Meghalaya Reservation Policy: Of Debates and Agitations
By Kyrsoibor Pyrtuh
This is a historical overview on the debates and agitations over the Reservation Policy. Apart from issues like influx of foreigners, Citizenship Amendment Act 2019 and Armed Forces Special Powers Act 1958 which are commonly shared by both the Hynῆiewtrep and Achik people, matters like the relocation of the headquarters of the Meghalaya Board of School Education and Reservation Policy formula had brought the two tribes into collision.
However, debates and agitations are essential in a democracy. They strengthen the democratic institutions and shape the socio-political landscape of the State as long as they remain within the limits of civility and mutual respect. Dissension is the founding principle of Khasi polity and Khasi political history is replete with debates and disagreements. On the eve of India’s Independence and during the period from 1946 to 1949 there were fierce debates and sharp disagreements pertaining to the political future and to which kind of political and administrative set up the Hynῆiewtrep people should adopt or be adopted into.
On the issue of Reservation which has now resurfaced in the public square and with such gravity, the demand is being made to review the existing policy, which again seems to threaten the peaceful co-existence among diverse communities in the State. As early as 1972 and since the day it was adopted, the Reservation Policy had generated intense debates in the executive realm. As reflected in the file note, there was an exchange of arguments and it was noted, “…In this matter, again, we are reluctant to say definitely what would be the proper provision to make…and in a broad way, special provisions should be less than 50 per cent; but how much less than 50 per cent would depend upon the relevant prevailing circumstance in each case.” The debate was opened then and the demand to review has been on for decades now.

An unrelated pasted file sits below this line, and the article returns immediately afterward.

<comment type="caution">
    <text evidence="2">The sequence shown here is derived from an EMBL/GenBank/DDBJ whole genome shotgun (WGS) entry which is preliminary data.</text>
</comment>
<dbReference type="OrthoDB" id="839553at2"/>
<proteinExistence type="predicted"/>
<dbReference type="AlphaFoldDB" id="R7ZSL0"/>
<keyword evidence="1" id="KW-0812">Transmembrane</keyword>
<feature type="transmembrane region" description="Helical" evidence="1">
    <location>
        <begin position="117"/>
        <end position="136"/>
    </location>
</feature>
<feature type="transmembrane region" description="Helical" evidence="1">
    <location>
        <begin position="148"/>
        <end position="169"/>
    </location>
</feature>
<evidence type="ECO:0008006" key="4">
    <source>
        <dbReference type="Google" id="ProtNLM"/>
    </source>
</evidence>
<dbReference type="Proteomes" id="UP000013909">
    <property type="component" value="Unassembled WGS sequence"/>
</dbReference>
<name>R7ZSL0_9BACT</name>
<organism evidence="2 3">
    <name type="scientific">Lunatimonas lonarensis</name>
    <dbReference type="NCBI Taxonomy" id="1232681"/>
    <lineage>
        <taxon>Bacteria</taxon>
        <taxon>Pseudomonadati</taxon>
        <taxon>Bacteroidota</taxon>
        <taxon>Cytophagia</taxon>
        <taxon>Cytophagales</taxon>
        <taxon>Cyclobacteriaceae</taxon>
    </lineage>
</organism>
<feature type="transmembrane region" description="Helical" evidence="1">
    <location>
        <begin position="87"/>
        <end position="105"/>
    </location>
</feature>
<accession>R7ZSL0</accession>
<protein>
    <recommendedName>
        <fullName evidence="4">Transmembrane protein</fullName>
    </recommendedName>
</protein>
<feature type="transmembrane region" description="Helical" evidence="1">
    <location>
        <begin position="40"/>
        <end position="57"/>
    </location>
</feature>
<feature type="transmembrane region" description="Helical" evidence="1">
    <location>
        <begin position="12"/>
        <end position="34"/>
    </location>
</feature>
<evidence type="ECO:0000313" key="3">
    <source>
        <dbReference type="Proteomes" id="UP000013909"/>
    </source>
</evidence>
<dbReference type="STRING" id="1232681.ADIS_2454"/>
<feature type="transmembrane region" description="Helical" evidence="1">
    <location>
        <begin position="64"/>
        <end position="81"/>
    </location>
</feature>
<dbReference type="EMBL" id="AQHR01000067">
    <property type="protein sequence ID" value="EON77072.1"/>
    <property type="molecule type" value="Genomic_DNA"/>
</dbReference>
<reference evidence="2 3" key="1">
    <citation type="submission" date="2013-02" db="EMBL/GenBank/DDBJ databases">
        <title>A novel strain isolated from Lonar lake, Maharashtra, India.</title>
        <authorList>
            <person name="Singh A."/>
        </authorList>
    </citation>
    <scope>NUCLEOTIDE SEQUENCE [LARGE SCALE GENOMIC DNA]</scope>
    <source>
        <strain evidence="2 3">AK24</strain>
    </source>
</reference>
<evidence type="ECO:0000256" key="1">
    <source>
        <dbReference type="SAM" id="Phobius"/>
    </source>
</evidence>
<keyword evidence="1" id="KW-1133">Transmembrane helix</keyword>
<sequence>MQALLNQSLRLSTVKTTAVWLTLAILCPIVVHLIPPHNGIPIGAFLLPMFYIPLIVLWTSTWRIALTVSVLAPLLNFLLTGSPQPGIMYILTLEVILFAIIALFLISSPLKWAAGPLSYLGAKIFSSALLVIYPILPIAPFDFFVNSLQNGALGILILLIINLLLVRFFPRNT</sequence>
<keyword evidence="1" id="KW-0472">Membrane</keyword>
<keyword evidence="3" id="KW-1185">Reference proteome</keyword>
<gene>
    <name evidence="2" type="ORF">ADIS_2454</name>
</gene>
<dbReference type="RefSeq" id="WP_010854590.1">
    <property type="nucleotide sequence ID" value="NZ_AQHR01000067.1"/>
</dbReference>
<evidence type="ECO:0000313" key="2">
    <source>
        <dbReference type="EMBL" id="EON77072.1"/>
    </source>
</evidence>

In 1978, the All India Garo Union submitted the Memorandum to the then Chief Engineer and Secretary to Government of Meghalaya, P.W.D (R&B) expressing dismay at the indifference of the Government to the plight and grievances of Garo people in matter of appointments in the concerned department. The memorandum strongly stated that, “Such good provision of 40-40 % and 20 % formula were made by the Government of Meghalaya which is based on the appropriate provisions of the Constitution of India…and on the basis of the Supreme court of India’s ruling in favor of the weaker sections, which ruling is the most important “Ratio Decidendi” and not even “Obiter Dicta” or not yet “Stare Decisis”…that the 40% reservation which belonged to the Garo must not be taken away and the concerned or any Department should strictly adhere to Government’s policy of 40% in favour of the Garos; otherwise, there shall be no meaning or value of making reservation of posts up to 40%. Unless it should be done so, your office/department or such other department/office, may willfully apply the “Laisser-Fare theory”, and may also try to annihilate the weaker sections…by indirect means…”
In 1980 the State Legislature passed the Meghalaya Regulation of Employment Bill, 1980 and the Bill sought to regulate employment of people from outside the State in both public and private sectors. The Bill was resisted both inside and outside the House. Inside the House Prof. Martin Narayan Majaw vehemently opposed the Bill and mobilized public opinion against it through the public meeting held in Khasi National Dorbar Hall. Besides, the All India Garo Union held a special meeting and recorded its strong disapproval of the Bill. There were two major reasons for the opposition, viz, (i) to protect the Garos and other backward classes of people in the North Eastern Region in matters of employment opportunities and (ii) that the Bill might bring forth disintegration as well as chaos in the administrative policy of the State and that the Government must only stick to the implementation of the employment policy of 40% reservation in favour Khasi & Jaiῆtia, 40% in favour of Garos and 20% for others. This matter was also taken up with the Union Government.